Jansa M.,Diabetes Unit |
Hernandez C.,Integrated Care Unit |
Vidal M.,Diabetes Unit |
Nunez M.,Rheumatology Unit |
And 4 more authors.
Patient Education and Counseling | Year: 2010
Objective: Determine treatment adherence in patients with multiple chronic conditions (MCC). Methods: A random patient sample ≥15 years, discharged from hospital with ≥1 chronic conditions (CC) was interviewed after 6-12 months. Analysis included variables in 5 dimensions (WHO): socio-demographics, disease, treatment, patient and health system characteristics. Morisky-Green adherence questionnaire was used. High chronic treatment complexity was defined as: >3 pills/day, >6 inhalations/day, >1 injection/day, pharmacological treatment plus diet or self-monitoring techniques. Results: 301 patients were interviewed (62 ± 15 years, 59% males). Despite good treatment information perception (79%), only 3% followed the patient education programme. Poor adherents (82%) were older (64 ± 14 years vs. 55 ± 16 years), had more CC (3.25 ± 2.02 vs. 2.62 ± 2.72), a higher frequency of hypertension (44% vs. 15%), ischaemic heart diseases: (21% vs. 4%), hyperlipidaemia (19% vs. 6%), more pills/day (5.78 ± 4.14 vs. 3.20 ± 4.70) and more complex treatments (95% vs. 70%) (p<0.05). On multivariate analysis number of CC [3.68 (0.75-18.15)], pills/day [2.23 (1.02-4.84)], treatment complexity [4.00 (1.45-11.04)], and hypertension [2.57 (1.06-6.25)] were predictive of poor adherence (OR 95% CI p<0.05). Conclusion: The WHO conceptual framework allows the construction of poor adherence risk profiles in patients with MCC after hospital discharge. Practice implications: Predictive variables of poor adherence could help clinicians detect patients with MCC most likely to present poor adherence. © 2010 Elsevier Ireland Ltd.
Lamas J.R.,Rheumatology Service |
Rodriguez-Rodriguez L.,Rheumatology Service |
Varade J.,Immunology Service |
Lopez-Romero P.,CNIC |
And 4 more authors.
Journal of Rheumatology | Year: 2010
Objective. To analyze the influence of IL6R rs8192284 polymorphism on the disease activity of rheumatoid arthritis (RA). Methods. Patients with RA (n = 281) were followed for a median of 4.2 years. A total of 1143 disease activity measurements using the 28-joint count Disease Activity Score (DAS28) were performed. A mixed-effect model was used to analyze the measurements. Results. A statistically significant interaction was observed between IL6R rs8192284 polymorphism and the presence of anticyclic citrullinated peptide (anti-CCP) antibodies (p = 0.008). An inverse relationship between the polymorphism and DAS28 was observed depending on anti-CCP status. Conclusion. The anti-CCP status in patients with RA determines the association between the IL6R rs8192284 polymorphism and disease activity. The Journal of Rheumatology Copyright © 2010. All rights reserved.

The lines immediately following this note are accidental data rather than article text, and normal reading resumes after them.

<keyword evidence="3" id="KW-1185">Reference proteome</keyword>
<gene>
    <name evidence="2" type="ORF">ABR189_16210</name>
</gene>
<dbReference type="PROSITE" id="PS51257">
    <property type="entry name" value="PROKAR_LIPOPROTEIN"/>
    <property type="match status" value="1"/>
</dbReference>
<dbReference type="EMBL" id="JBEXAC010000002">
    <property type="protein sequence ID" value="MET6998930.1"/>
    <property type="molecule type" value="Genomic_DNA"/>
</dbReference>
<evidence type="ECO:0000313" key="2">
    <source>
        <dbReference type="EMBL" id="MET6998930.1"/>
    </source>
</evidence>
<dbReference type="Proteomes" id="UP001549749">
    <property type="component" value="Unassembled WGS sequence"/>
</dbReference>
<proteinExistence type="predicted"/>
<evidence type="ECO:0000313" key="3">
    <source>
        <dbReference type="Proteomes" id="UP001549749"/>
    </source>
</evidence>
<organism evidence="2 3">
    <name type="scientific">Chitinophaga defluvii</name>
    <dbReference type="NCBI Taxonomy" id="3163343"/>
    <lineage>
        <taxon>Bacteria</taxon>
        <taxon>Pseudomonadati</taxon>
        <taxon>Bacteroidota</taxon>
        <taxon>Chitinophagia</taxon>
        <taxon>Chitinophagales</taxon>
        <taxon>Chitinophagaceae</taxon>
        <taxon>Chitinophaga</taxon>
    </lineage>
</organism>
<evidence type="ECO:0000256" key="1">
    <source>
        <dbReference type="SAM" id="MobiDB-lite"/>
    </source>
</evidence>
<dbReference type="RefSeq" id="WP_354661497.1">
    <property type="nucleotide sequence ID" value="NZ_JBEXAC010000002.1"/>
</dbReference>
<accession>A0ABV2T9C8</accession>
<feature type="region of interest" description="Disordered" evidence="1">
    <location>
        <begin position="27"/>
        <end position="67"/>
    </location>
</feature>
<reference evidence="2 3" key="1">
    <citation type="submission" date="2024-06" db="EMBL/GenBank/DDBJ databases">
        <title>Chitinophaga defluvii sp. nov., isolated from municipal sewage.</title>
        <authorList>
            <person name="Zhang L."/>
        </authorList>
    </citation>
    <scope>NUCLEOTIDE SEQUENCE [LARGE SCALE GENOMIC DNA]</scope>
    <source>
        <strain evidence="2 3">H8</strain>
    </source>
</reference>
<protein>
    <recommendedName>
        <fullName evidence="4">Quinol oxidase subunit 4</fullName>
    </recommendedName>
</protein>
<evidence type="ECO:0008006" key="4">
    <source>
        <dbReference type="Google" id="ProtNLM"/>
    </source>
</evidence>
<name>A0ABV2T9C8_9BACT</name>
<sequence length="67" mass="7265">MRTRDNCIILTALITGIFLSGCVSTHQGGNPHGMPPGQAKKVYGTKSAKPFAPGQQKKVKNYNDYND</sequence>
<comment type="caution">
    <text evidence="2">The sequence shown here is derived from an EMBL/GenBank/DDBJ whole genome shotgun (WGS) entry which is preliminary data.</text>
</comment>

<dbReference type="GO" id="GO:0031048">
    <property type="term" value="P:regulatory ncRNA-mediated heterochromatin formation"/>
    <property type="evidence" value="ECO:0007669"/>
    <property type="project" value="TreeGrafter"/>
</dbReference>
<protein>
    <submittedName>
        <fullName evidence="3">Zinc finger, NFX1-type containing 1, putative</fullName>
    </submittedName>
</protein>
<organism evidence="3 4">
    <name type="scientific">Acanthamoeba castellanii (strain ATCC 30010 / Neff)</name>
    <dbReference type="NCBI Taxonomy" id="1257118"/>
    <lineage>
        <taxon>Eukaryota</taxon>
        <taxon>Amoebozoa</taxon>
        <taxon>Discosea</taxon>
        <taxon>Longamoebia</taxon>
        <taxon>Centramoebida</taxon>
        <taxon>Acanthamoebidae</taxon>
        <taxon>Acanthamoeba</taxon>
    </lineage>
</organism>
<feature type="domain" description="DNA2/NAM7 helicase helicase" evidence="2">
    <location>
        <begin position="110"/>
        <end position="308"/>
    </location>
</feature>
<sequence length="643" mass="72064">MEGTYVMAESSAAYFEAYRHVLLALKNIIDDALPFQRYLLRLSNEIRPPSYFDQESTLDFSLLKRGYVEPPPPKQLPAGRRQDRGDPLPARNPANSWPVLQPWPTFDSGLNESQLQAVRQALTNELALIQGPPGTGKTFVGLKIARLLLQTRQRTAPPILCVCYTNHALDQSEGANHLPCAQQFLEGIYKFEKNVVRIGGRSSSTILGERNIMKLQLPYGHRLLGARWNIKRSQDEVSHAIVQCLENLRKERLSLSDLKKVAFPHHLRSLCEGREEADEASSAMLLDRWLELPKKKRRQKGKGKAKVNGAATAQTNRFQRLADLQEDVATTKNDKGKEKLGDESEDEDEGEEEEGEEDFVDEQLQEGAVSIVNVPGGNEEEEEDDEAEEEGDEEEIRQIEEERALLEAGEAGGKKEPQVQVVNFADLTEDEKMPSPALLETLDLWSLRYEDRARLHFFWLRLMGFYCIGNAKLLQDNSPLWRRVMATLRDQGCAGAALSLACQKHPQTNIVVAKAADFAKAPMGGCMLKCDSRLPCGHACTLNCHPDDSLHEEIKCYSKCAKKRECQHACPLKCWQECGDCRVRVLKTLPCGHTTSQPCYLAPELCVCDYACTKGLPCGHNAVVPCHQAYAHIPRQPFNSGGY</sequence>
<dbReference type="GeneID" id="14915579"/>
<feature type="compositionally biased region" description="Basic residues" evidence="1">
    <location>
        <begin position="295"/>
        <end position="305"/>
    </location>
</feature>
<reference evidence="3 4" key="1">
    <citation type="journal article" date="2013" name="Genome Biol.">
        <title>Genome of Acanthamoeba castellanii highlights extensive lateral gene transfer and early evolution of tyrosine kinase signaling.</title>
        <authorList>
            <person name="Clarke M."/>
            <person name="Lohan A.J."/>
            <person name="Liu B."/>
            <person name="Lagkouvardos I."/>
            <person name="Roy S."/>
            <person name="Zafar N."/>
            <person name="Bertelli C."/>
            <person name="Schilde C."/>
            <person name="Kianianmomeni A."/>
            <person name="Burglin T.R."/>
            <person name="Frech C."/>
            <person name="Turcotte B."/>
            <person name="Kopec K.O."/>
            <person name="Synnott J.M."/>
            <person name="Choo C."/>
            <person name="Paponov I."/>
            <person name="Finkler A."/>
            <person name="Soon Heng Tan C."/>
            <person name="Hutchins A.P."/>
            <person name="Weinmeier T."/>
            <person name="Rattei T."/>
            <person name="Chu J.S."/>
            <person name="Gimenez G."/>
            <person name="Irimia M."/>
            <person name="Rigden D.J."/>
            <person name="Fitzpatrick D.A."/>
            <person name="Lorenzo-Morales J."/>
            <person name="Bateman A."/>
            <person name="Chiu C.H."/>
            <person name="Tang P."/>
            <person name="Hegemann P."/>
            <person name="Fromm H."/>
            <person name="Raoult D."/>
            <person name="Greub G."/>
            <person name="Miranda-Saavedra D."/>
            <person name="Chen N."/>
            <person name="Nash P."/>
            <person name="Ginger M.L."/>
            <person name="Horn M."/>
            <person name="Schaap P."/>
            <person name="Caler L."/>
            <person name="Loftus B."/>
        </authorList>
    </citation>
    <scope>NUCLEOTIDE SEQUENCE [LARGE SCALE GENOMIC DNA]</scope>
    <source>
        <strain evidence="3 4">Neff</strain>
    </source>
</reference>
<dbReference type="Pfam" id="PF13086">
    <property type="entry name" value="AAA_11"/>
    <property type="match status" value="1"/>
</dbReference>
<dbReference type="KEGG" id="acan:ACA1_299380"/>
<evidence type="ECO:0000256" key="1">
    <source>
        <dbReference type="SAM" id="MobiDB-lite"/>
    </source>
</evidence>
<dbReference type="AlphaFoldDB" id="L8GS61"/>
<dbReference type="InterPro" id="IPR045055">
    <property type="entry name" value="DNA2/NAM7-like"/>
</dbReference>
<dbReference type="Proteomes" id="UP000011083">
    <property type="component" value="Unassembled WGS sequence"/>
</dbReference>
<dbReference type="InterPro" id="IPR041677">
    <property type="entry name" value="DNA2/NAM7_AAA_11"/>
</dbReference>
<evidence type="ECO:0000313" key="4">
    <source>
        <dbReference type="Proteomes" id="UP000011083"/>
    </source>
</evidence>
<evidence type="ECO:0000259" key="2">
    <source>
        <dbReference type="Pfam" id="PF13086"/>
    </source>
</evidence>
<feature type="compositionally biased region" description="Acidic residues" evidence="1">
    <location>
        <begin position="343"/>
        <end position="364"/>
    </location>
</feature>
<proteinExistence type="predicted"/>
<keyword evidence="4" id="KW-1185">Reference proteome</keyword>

Arduini A.,University of Valencia |
Serviddio G.,University of Foggia |
Escobar J.,University of Valencia |
Tormos A.M.,University of Valencia |
And 4 more authors.
American Journal of Physiology - Gastrointestinal and Liver Physiology | Year: 2011
Chronic cholestasis is characterizedby mitochondrial dysfunction, associated with loss of mitochondrialmembrane potential, decreased activities of respiratory chaincomplexes, and ATP production. Our aim was to determine themolecular mechanisms that link long-term cholestasis to mitochondrialdysfunction. We studied a model of chronic cholestasis inducedby bile duct ligation in rats. Key sensors and regulators of theenergetic state and mitochondrial biogenesis, mitochondrial DNA(mtDNA)-to-nuclear DNA (nDNA) ratio (mtDNA/nDNA) relativecopy number, mtDNA deletions, and indexes of apoptosis (BAX,BCL-2, and cleaved caspase 3) and cell proliferation (PCNA) wereevaluated. Our results show that long-term cholestasis is associatedwith absence of activation of key sensors of the energetic state,evidenced by decreased SIRT1 and pyruvate dehydrogenase kinaselevels and lack of AMPK activation. Key mitochondrial biogenesisregulators (PGC-1α and GABP-α) decreased and NRF-1 was nottranscriptionally active. Mitochondrial transcription factor A (TFAM)protein levels increased transiently in liver mitochondria at 2 wk afterbile duct ligation, but they dramatically decreased at 4 wk. ReducedTFAM levels at this stage were mirrored by a marked decrease (65%)in mtDNA/nDNA relative copy number. The blockade of mitochondrialbiogenesis should not be ascribed to activation of apoptosis orinhibition of cell proliferation. Impaired mitochondrial turnover andloss of the DNA stabilizing effect of TFAM are likely the causativeevent involved in the genetic instability evidenced by accumulation ofmtDNA deletions. In conclusion, the lack of stimulation of mitochondrialbiogenesis leads to mtDNA severe depletion and deletions inlong-term cholestasis. Hence, long-term cholestasis should be considereda secondary mitochondrial hepatopathy. © 2011 the American Physiological Society.